Tech UPTechnology5 dinosaurs that could fit in your hands

5 dinosaurs that could fit in your hands

When we talk about dinosaurs, almost automatically we mentally evoke huge beasts such as Brachiosaurus, Diplodocus, Triceratops, Tyrannosaurus, Spinosaurus or Stegosaurus. If we think a little deeper we find other smaller ones like Velociraptor —smaller than people think— or Compsognathus. However, there are even smaller dinosaur fossils. Talking about them is not easy; the remains are few, scattered and difficult to identify. In part because small animals fossilize worse than large ones, since the decomposition process is faster, and on the other hand, a small fossil goes more unnoticed in a site. However, and despite the difficulties, today we bring five dinosaurs so small that they could fit in our hands.

Microraptor zhaoianus , the little biplane

Despite being a dinosaur discovered a little over two decades ago, it is also one of the most information we have. Thanks to extraordinarily well-preserved fossils discovered in China, we know that this tiny dromaeosaurid—from the same family as Velociraptor —from the Cretaceous did, in fact, have four wings. Not only were the front legs feathered, but also the rear ones, all with rémige feathers —asymmetrically shaped feathers that allow birds to fly.

Perhaps the most fascinating thing about Microraptor , however, is that we know its coloration. Comparing the microscopic structure of fossil feathers with that of modern bird feathers, a research team led by Professor Quanguo Li, from the Beijing Natural History Museum, deduced that Microraptor must have a black and iridescent coloration, with greenish or bluish, similar to that of some modern crows and magpies. Interestingly, it weighed just over a kilo, about the weight of a modern crow.

Albinykus baatar , the (almost) complete fossil

One of the difficulties in identifying very small dinosaurs is resolving the question of whether they are adult specimens or hatchlings. When the fossils are quite complete, however, there are certain anatomical features that allow it to be estimated. In this case, we find an almost complete skeleton, of which only the skull is missing, and whose hind legs are perfectly articulated —that is, the bones are placed as they were in life—. Thanks to this, we know that the fossil is from a subadult that had reached a size close to the maximum of the adults of its species.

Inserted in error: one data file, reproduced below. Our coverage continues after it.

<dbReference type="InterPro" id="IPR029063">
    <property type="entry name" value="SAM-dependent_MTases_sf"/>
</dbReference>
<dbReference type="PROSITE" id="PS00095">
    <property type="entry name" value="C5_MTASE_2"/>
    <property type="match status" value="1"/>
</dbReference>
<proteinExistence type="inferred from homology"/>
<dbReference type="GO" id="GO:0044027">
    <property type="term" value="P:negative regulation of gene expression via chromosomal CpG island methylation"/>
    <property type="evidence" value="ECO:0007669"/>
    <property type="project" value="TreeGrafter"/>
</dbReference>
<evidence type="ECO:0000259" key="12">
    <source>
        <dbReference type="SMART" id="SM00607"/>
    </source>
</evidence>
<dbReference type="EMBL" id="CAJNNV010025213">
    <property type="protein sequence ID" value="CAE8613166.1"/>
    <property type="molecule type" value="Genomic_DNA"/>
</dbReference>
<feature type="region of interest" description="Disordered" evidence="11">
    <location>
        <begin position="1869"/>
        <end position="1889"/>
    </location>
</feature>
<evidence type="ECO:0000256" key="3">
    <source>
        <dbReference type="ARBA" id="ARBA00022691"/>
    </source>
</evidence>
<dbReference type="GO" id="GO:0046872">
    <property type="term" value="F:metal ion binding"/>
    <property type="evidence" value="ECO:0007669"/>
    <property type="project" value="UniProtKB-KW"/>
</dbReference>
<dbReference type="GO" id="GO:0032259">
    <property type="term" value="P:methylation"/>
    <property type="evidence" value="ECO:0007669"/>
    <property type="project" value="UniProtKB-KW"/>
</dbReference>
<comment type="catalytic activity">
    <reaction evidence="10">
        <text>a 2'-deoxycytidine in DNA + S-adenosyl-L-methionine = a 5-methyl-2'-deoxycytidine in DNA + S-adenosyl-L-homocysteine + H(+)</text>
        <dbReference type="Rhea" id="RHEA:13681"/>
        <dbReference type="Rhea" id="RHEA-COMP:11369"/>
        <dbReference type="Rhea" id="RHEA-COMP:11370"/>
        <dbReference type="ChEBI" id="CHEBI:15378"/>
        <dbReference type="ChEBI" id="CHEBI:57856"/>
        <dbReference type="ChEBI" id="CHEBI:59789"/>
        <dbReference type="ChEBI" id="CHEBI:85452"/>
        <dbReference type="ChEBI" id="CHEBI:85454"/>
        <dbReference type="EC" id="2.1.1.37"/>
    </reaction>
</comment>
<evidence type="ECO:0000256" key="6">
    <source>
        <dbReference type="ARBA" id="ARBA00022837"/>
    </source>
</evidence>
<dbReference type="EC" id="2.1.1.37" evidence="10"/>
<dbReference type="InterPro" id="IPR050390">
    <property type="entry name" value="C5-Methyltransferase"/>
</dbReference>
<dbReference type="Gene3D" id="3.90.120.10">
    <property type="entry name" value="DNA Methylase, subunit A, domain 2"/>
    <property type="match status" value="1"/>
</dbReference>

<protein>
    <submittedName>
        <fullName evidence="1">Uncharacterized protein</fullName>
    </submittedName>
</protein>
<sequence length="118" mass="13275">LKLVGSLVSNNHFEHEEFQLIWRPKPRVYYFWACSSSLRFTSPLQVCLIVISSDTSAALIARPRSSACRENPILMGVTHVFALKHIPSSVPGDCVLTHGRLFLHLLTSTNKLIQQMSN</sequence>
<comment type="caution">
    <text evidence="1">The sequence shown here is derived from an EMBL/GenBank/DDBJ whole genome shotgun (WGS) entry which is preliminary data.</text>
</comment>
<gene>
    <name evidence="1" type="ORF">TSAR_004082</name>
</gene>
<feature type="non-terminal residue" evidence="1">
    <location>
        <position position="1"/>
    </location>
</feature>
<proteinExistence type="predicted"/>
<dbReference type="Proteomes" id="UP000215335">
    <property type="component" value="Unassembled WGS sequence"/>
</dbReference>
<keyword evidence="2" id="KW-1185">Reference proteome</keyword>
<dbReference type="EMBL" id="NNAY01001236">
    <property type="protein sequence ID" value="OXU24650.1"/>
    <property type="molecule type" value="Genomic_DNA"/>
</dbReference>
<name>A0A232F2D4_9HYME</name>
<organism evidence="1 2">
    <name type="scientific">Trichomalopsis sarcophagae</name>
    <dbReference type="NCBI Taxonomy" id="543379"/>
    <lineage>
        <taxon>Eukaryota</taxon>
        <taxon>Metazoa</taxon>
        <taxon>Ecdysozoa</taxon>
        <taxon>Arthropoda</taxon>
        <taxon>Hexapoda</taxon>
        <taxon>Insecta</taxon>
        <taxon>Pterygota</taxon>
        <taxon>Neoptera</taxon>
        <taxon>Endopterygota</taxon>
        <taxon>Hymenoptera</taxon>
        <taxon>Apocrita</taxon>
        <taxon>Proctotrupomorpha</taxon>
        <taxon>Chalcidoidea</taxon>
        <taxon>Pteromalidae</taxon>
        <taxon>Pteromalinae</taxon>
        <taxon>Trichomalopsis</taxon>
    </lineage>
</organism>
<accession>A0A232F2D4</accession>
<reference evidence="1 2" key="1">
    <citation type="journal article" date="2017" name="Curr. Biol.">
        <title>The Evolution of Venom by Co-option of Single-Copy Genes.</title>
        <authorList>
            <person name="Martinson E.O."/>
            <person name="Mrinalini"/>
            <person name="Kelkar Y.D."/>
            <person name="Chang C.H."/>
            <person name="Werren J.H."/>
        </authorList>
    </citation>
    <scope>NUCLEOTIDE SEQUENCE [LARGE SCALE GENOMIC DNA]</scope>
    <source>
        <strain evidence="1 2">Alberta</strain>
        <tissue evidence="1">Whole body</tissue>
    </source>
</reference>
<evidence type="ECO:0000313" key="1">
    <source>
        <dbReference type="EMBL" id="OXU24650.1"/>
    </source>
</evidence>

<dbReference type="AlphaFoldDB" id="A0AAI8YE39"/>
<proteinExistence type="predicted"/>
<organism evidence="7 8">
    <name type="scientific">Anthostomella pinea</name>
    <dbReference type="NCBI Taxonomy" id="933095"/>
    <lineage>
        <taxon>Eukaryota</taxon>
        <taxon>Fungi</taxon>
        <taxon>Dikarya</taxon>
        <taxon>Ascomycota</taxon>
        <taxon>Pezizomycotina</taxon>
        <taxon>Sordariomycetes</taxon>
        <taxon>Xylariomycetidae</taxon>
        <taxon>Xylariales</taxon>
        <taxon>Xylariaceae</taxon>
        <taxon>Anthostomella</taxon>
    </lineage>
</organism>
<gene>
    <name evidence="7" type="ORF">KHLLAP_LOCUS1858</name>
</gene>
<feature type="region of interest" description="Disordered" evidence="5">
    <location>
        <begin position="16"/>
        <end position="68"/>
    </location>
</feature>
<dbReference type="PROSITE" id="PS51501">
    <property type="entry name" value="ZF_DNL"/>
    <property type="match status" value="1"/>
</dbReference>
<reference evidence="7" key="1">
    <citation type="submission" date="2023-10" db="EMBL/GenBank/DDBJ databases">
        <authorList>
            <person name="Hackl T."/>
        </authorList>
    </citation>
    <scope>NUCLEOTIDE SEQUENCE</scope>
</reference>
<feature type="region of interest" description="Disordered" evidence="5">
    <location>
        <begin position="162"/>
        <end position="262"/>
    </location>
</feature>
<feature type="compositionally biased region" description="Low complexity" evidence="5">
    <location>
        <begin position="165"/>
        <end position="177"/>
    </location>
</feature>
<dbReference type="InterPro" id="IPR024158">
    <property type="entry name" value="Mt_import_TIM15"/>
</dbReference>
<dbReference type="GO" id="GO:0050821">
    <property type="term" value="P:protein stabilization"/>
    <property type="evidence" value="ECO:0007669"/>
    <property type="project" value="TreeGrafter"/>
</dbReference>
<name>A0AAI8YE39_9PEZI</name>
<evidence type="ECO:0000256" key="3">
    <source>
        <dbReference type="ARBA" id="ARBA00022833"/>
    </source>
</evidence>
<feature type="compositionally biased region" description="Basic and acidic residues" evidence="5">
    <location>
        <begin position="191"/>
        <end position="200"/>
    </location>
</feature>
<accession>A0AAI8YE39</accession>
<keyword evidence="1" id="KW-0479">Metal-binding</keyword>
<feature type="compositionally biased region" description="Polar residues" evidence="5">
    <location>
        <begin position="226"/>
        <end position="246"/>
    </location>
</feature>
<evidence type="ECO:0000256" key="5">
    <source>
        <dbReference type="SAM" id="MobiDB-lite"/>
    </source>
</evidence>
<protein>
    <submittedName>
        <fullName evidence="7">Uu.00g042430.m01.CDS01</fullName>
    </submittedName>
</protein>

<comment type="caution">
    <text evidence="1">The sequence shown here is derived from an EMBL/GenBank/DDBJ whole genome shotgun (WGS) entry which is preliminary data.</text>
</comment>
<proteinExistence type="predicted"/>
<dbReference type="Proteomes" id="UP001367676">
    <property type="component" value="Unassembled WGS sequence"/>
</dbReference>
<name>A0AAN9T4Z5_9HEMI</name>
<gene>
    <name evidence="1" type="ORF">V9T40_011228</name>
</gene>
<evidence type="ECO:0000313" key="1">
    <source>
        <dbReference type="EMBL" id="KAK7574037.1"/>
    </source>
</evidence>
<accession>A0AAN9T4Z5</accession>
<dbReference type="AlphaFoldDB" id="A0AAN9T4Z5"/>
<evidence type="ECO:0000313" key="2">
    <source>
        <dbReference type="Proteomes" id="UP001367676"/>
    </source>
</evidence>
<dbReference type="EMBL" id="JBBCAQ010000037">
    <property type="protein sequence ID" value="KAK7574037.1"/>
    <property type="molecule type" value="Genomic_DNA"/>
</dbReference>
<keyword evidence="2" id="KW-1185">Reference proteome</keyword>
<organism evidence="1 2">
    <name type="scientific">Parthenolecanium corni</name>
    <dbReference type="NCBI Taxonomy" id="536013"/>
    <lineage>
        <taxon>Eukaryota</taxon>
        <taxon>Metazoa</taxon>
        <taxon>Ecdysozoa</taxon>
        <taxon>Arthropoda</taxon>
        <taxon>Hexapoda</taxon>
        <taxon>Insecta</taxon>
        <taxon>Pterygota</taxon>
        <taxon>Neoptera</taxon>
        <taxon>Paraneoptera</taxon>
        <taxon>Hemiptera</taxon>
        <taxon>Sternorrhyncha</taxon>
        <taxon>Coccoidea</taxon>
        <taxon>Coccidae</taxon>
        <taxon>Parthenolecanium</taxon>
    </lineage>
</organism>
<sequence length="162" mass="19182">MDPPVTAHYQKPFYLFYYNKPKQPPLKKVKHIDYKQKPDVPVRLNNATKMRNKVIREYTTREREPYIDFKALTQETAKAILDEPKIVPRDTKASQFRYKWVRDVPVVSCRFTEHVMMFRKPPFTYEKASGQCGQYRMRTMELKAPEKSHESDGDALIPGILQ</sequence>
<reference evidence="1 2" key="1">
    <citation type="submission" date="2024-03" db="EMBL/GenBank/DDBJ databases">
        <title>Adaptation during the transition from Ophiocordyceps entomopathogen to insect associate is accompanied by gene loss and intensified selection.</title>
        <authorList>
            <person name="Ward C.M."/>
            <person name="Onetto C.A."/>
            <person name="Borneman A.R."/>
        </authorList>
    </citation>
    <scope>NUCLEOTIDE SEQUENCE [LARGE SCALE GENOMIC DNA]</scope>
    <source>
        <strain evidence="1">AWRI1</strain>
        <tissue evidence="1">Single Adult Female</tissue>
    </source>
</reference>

It lived at the end of the Cretaceous, and is one of the last members of the Alvarezsaurid group, like Ceratonykus or Alvarezsaurus itself, a family of dinosaurs that, exceptionally, showed a tendency to reduce their size as they progressed in their evolutionary history, instead of getting bigger, as usual. The weight of this animal was around 800 g, similar to a yellow-crested cockatoo.

BYU-2022, the solitary femur

Behind the name “Palaeopteryx thomsoni” hides one of the unknowns of paleontology. It is not at all clear what kind of dinosaur it was. The only rest that

What we have of this animal is a femur, and according to comparative anatomy, it may belong to a dromaeosaurid —the family of Microraptor and Velociraptor— or to a primitive bird from the end of the Jurassic.

Currently that scientific name is considered invalid, that is, it is not allowed to designate any animal, hence the inverted commas. What we do know, however, is that the fossil, however small, is very real — it is known as BYU-2022 — and whatever animal it belonged to, we do know it was an extraordinarily small dinosaur. The length of the femur is barely 45 millimeters, and according to mathematical models based on birds, it would correspond to an animal weighing about 400 grams, approximately the weight of an owl.